What to Know BEFORE You Go

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STOP USING DUCT TAPE to Hold Your Plastic Interior Panels Together!

If you’ve ever owned, rented, ridden in, or even seen a pre-‘90s Cessna, you know the cosmetic issues associated with the plastic interior panels. As a mechanic, I always dread removing and installing the interior panels during an annual because I know it’s going to be almost impossible to get it all back together without a chunk breaking out. And sometimes, when I’m having a really bad day, an entire panel will completely crumble in my hands. Most owners understand this (though they may grumble a bit). However, there are always a few owners who want to hold the mechanic responsible for all the cracks in their 35-year-old interiors. Face it folks: Interior plastics need to be changed about every 15 years and, because it is very labor intensive, it can get expensive.

To save all that labor cost, this is a great job for the owner to do himself. In fact, FAR 43 Appendix A specifically allows cabin and cockpit interiors to be replaced by the pilot/owner. However, if you decide to take the plunge and install all new interior plastics yourself, it’s important to know that it is not a “quick and easy” job! Every year I have the following conversation with an owner and (I have to admit) I always find it a bit humorous:

Owner: “Tom, I bought a new set of plastic interior panels. While the plane is in the shop, can I go pop these in real quick?”

Me: “Sure you can put them in while it’s in the shop, but it’s not going to be real quick. It’s a very labor intensive and time consuming process of fitting, trimming and drilling.”

Owner: “Oh not these. They’re exact replacements. I just unscrew the old ones and screw in the new ones.”

Me: “Well…good luck with that. Enjoy!”

Owner (days later): “Wow, you weren’t kidding.”

Again, I think it’s a great job for an owner to tackle himself; you just need to know what you’re getting into. I’ve installed quite a few interiors, so I thought I would list some things to consider as you work on yours.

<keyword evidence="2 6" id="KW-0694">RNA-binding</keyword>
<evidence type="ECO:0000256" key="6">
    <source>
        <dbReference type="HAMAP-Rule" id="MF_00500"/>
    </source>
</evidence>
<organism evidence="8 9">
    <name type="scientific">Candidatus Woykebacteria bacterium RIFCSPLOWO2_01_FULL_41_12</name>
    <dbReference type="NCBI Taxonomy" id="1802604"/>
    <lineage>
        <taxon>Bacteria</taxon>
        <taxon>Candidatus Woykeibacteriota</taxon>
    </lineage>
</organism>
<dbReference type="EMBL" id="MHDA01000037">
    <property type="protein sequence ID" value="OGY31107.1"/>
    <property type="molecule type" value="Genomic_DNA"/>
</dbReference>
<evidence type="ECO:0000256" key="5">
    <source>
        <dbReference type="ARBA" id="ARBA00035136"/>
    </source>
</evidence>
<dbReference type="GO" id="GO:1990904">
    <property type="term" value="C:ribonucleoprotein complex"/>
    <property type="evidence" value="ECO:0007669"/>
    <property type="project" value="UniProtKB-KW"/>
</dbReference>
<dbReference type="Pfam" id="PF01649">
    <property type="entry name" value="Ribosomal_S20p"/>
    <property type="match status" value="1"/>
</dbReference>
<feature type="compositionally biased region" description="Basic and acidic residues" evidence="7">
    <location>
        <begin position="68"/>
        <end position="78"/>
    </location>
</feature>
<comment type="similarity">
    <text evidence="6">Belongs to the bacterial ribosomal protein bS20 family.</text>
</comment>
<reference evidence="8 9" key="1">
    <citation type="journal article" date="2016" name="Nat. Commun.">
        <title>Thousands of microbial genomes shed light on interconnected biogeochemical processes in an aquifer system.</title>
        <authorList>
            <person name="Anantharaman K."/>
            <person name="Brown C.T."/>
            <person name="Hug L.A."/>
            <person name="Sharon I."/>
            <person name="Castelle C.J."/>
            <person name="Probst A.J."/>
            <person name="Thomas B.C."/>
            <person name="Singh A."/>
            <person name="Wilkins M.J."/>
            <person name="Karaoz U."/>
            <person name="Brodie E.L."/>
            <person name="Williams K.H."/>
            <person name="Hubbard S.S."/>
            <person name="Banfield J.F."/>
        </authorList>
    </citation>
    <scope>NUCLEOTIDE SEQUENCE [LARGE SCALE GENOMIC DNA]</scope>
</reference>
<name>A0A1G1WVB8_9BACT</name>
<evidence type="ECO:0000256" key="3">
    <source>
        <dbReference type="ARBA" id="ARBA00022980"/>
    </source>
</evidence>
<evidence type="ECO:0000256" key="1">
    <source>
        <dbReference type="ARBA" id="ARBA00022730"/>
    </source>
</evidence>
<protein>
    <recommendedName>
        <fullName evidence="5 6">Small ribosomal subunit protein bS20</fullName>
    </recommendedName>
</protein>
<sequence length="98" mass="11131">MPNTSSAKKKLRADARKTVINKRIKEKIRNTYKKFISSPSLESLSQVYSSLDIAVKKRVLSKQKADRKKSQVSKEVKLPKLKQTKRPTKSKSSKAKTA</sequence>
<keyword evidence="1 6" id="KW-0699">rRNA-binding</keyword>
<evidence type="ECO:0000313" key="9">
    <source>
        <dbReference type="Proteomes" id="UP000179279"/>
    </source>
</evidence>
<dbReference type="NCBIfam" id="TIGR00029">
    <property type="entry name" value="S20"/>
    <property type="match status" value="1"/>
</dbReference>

• Expect that each piece will have to be trimmed. I generally use sheet metal snips to make a nice, clean, straight edge. I prefer the red or green handled snips because they are designed to cut curves (red cuts to the left and green cuts to the right). Using the appropriate snip, you can make a precise cut that follows the contour of the panel. A Dremel tool is nice for small detail trimming, but not for removing large amounts of plastic.
  • Look at the fit of the original piece BEFORE you remove it from the plane. It’s very frustrating to cut your new piece to match the old one, only to find out that the old one didn’t fit correctly to begin with.
  • Do NOT match drill the screw holes by laying the old piece over the new one. They will NOT be in the correct position! For me, getting the holes in the correct places is the most difficult part of the whole process. If the screw is going into a support bracket, you can often just drill a new hole through the plastic and into the bracket. However, if the screw is in a structural component, you do not want to drill a new hole and risk turning your aircraft structure into Swiss cheese! Instead, here’s a trick that I’ve used quite a bit with good success:

Before placing the undrilled panel into position, put the screws into each of the holes. Take a Sharpie marker and color the head of each screw. Now quickly, before the Sharpie completely dries, place the panel into position. Press the plastic hard against each screw head. Now, when you remove the panel, you should see a small Sharpie mark at each screw location.

  • Fitting the door panels on a Cessna isn’t too difficult, but on some planes it can be a challenge. I recently had a heck of time getting the door panel on a Bonanza to fit correctly so that the door would still close. The panel is molded so that it curves around the edge of the door on three sides, so there isn’t any way to trim it. In hindsight, the trick turned out to be rather obvious. Place the panel on the door loosely without any screws. Close the door and allow the panel to move around and find its “happy place.” Then, tape the panel in place, open the door, and install the screws. In this situation, I drilled new holes.
  • Don’t be surprised if some panels just won’t fit. On the F33A Bonanza I mentioned above, we couldn’t find anyone that made panels quite like the originals. Fortunately, the people at Vantage Plane Plastics (planeplastics.com) were super helpful. I just sent them the old panels and they used them to create new copies that they then returned to me. The new panels still had to be trimmed, but they worked out great.
  • Take your time, measure carefully, and don’t cut off too much at one time.
  • Don’t forget to install new placards once the panels are installed. Many of these placards are required by the Type Certificate or POH and the plane is not considered airworthy without them.

If you’re ready to tackle your plane’s tacky interior, there’s no better time than now (when the weather is cold and miserable) to grab a little space heater, a good set of metal snips, a Dremel tool, a cordless drill, and that set of new plastic panels. With time, care, and patience, you’ll have a beautiful new interior that you can be proud of when that nice spring flying weather comes around.